Rapidly Deployable Radio Networks (RDRN)


K. Sam Shanmugan, Professor, shanmugan@eecs.ku.edu, 913-864-4831
Victor S. Frost, Professor, frost@eecs.ku.edu, 913-864-4833
Joseph B. Evans, Associate Professor, evans@eecs.ku.edu, 913-864-4830

Electrical Engineering & Computer Science
The University of Kansas
Lawrence, Kansas 66045-2228
FAX: (913) 864-7789


Create a high speed ATM-based wireless communication system that will be adaptive at both the link and network levels to allow for rapid deployment and response to a changing environment. The objective of the architecture is to use adaptive point-to-point topology to gain the advantages of ATM for wireless networks.


The University of Kansas (KU) will conduct a detailed system design of a high capacity communication network suitable for rapid deployment. Key elements of this system will be implemented to prove the viability of the concept. The system will be adaptable to its environment and automatically configure itself into a high capacity, fault tolerant, and reliable configuration. The system will be distributed in nature, requiring no central controller or management center.

The architecture is composed of three overlaid networks:

  • a low bandwidth, low power omni-directional network for location determination, switch coordination and management;
  • a "cellular like" system for multiple end-user access to the switch; and
  • a high capacity, highly directional, multiple beam network for switch-to-switch communication.
  • Each switch consists of an adaptable and programmable high capacity radio, a phased array steerable antenna, and a communication network controller with switching capabilities. As part of the KU approach the switch initiates three activities:

  • determines its location via the Global Positioning System (GPS) and begins encrypted broadcasting of its location on a low capacity channel,
  • listens for other systems broadcasting their locations, and
  • monitors the radio frequency environment to detect other communication nodes or interfering signals.
  • As other nearby switches are detected, the local switch establishes a high capacity point-to-point RF link to these nearby nodes. Link coordination takes place over the low capacity, omni-directional link, while the local antenna is configured to steer its beams toward nearby switches, establishing the high capacity links. The use of point-to-point links means that link throughput can be maximized and frequencies can be reused on a regular, spatial basis. The development of digital beamforming and adaptive radios for this system will require innovations that will have wide spread applicability. Spatial reuse also will be exploited for end-user/switch communications. Continuous knowledge of the location of all the network elements using GPS will aid this architecture in providing smooth call hand-off. The system will have the capability to predict when a hand-off event should occur, plan for that event and smoothly execute the hand-off. When hand-offs occur, all virtual circuits connected to the end-user will be seamlessly switched. An innovative aspect of the KU effort is the use of GPS derived location information for antenna beamforming, network management, and control; and the extensive use of digital signal processing technology for implementing the radio signal processing functions.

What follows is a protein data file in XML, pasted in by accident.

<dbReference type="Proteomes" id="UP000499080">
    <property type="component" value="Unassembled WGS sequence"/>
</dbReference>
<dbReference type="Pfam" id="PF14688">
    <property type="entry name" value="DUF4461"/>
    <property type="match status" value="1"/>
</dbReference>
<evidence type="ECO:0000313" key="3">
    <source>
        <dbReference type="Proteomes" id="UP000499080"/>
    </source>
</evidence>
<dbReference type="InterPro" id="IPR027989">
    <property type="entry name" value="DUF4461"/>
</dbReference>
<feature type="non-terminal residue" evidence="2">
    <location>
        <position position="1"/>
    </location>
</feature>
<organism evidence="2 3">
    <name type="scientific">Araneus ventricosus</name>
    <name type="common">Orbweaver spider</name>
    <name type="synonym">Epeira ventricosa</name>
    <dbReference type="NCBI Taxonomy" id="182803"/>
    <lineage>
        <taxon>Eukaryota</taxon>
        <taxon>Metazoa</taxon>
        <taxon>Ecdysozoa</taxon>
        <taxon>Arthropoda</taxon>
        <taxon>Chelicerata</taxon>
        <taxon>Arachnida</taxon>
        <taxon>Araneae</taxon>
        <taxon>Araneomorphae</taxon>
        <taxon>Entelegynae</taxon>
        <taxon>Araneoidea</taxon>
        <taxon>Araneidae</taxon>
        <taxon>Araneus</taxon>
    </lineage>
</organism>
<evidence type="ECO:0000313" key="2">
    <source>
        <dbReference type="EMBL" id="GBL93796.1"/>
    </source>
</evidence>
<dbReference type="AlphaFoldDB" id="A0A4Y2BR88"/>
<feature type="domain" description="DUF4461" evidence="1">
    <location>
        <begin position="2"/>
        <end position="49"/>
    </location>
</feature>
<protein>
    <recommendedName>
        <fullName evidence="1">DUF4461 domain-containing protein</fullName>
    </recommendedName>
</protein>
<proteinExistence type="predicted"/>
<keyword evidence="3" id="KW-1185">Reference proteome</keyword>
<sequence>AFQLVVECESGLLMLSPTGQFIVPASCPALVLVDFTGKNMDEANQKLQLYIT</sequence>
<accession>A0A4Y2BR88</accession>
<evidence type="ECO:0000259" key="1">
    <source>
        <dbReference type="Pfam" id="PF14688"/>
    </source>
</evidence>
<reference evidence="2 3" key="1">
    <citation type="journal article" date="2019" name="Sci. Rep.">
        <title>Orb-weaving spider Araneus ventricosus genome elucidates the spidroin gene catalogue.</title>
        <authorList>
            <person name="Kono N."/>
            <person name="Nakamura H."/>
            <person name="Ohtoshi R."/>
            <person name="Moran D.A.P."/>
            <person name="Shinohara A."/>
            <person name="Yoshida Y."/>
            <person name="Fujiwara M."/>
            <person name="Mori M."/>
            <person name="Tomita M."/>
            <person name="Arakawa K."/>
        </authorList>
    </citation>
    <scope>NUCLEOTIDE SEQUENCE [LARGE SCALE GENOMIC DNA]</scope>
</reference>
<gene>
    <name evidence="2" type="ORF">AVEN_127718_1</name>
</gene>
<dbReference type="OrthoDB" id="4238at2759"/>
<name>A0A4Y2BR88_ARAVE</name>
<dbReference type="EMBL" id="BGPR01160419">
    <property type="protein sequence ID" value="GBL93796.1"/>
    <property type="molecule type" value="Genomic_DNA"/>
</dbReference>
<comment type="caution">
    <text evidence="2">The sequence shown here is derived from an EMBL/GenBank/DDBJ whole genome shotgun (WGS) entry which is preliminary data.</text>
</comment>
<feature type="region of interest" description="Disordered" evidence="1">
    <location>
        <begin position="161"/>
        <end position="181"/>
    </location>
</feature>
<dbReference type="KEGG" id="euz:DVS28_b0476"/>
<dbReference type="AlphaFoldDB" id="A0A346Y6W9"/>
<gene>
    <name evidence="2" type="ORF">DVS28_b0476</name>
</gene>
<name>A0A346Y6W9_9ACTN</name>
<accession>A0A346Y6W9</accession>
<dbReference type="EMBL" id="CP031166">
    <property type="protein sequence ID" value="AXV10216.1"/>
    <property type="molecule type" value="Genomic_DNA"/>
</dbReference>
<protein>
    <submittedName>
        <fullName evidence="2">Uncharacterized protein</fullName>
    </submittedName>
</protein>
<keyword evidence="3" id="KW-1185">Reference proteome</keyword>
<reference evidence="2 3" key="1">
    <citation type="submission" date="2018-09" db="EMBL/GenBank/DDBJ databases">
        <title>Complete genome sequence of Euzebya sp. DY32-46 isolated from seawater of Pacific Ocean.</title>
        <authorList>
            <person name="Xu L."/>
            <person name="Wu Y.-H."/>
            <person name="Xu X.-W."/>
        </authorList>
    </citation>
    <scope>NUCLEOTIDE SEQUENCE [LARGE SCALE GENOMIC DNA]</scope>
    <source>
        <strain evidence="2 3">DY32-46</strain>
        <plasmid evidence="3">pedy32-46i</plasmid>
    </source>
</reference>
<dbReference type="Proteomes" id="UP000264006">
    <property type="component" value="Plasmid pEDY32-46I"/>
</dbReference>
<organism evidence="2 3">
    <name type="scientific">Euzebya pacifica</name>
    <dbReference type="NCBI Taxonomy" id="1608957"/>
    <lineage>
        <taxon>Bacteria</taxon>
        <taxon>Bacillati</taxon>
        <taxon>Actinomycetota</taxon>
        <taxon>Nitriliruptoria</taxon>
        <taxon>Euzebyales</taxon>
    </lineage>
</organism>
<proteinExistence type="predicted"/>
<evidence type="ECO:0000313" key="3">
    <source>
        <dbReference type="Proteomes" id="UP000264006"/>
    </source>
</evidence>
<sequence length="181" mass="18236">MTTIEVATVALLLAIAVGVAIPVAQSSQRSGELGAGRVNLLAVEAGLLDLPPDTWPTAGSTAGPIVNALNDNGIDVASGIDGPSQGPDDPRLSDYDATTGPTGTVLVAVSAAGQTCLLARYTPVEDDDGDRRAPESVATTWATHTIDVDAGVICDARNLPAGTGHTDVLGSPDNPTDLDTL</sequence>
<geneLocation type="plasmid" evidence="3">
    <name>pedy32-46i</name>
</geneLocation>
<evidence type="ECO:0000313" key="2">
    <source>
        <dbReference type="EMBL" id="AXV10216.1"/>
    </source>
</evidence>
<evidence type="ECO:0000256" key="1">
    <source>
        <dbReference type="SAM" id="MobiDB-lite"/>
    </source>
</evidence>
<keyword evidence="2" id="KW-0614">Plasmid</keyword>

Should a link between two nodes be broken due to equipment failure, link degradation, or one of the nodes simply moving out of range, the network controllers detect this topology change and initiate a reconfiguration of the network topology. The reconfiguration is carried out automatically in a distributed manner. Another innovative aspect of the KU effort is the integration of reconfiguration algorithms into a high speed wireless ATM network.

    The switches used in this effort will support virtual circuits based on Broadband Integrated Services Digital Network (B-ISDN) concepts, in particular, the ATM protocols. This means that communication nodes are compatible with the evolving telecommunications infrastructure. The final innovative components of the KU effort are the end-to-end use of standards-based ATM technology for seamless integration of the wireless network into existing systems and the subsequent potential for scaling into a large system.

    FY-95 PLANS

  • Develop the detailed overall system architecture.
  • Initiate the design and development of the steerable antenna and RF components.
  • Initiate the design and development of the modulation and DSP components.
  • Complete a validation of the overall system architecture using modeling, analysis, and simulation.
  • Last updated: September 2, 1994